The screenwriter, producer and actress Lena Waithe wore a jacket with the words “Black Drag Queens Invented Camp” on the back, while Delevingne’s rainbow-striped Dior look was an homage to the Pride flag. At the Milan fashion week press conference where he spoke about the exhibition, Bolton acknowledged the complications involved in putting interpretations of camp, which he said “began as a private code in the gay community”, in the hands of the social media megastars whose looks will, inevitably, be the most-viewed from this event. The jury is out on whether Kim Kardashian’s wet-look, nude-look dress, complete with trompe l’oeil raindrops, is truly camp (although its designer Thierry Mugler was certainly camp in his 90s heyday) but that didn’t stop it surpassing three million Instagram likes on her account, on the first night.
Sontag once said that if homosexuals had not invented camp, someone else would have. Her phrasing is a little gauche to the cultural appropriation sensitivities of 2019, but let’s take her point as being that camp has relevance to anyone who believes in representation of points of view other than the mainstream. At the press conference, Bolton also talked about the intrinsic “generosity” of camp as a visual language that has welcomed outsiders from many different points of the cultural compass. What was refreshing about this Met Gala was that in contrast to the tropes of Victoria’s Secret models “winning” red carpets, this was a celebration of everything fashion can be about beyond being most-shaggable.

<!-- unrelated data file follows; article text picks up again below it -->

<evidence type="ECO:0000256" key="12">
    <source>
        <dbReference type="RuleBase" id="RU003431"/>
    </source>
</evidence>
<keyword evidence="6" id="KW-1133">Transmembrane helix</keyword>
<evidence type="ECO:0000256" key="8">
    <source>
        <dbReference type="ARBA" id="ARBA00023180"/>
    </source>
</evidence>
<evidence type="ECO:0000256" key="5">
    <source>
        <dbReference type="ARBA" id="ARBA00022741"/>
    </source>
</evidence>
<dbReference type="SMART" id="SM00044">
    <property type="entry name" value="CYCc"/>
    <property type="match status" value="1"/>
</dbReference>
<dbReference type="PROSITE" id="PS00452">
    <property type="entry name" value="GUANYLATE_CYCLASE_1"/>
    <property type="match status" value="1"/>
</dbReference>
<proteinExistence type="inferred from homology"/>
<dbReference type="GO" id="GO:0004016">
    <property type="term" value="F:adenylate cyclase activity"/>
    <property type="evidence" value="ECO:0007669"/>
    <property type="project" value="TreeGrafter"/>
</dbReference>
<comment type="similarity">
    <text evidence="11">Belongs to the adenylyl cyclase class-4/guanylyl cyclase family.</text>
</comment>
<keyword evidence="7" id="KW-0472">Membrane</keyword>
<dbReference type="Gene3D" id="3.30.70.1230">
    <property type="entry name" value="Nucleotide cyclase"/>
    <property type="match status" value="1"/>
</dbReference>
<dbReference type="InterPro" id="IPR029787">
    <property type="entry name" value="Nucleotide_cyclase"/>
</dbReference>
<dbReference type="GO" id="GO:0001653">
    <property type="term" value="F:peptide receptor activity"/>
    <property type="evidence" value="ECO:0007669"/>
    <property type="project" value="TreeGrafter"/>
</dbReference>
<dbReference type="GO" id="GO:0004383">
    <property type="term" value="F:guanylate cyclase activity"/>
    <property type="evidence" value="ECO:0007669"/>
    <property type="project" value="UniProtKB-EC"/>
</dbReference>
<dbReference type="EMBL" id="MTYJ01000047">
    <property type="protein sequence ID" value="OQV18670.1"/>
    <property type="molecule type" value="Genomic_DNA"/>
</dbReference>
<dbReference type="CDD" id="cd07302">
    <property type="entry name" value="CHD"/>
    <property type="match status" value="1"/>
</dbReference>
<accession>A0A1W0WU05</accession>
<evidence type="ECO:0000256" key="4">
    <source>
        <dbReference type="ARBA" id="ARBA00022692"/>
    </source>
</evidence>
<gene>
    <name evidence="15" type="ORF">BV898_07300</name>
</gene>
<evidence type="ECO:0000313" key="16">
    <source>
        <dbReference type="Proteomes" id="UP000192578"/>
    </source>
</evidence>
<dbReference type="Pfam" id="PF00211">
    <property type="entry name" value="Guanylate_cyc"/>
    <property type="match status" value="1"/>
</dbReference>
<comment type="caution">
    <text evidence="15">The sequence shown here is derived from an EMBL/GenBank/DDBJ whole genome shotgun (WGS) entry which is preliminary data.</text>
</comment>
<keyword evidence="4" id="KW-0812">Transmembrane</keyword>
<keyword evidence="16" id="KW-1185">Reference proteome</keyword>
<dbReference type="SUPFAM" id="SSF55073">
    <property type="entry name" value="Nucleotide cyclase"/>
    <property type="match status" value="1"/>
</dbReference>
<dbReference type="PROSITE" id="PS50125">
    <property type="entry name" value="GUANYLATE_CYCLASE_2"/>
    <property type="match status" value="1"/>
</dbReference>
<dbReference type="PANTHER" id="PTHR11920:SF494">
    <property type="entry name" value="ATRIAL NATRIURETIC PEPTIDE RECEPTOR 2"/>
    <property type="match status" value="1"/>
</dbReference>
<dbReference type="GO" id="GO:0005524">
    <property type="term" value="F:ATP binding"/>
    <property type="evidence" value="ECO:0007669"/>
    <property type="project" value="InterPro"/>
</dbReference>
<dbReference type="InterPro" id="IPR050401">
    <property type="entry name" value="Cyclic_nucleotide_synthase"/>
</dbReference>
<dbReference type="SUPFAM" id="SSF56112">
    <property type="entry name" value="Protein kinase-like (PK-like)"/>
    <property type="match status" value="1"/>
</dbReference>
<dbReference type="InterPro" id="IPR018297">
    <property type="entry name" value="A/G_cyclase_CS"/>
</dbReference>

Camp is both silly and subtly serious. The Costume Institute’s annual Met Gala, too, is both silly and serious: its seriously extra red carpet has launched a thousand memes, but last year’s Costume Institute show, Heavenly Bodies, became the most-visited exhibition in the history of the Metropolitan Museum, with 1.6 million visitors eclipsing even the 1.3 million who saw the Treasures of Tutankhamun in 1978. This is fashion as art, fashion as entertainment – and fashion as a platform for an alternative perspective. “Camp is often used as a pejorative,” Porter told Vogue. “What I love about having it at the Met Gala, and contextualising camp, is that it brings honour to a word and genre that can very often be discounted.” The camp carpet was undeniably fabulous. And it was also – and this is important – a whole lot of fun.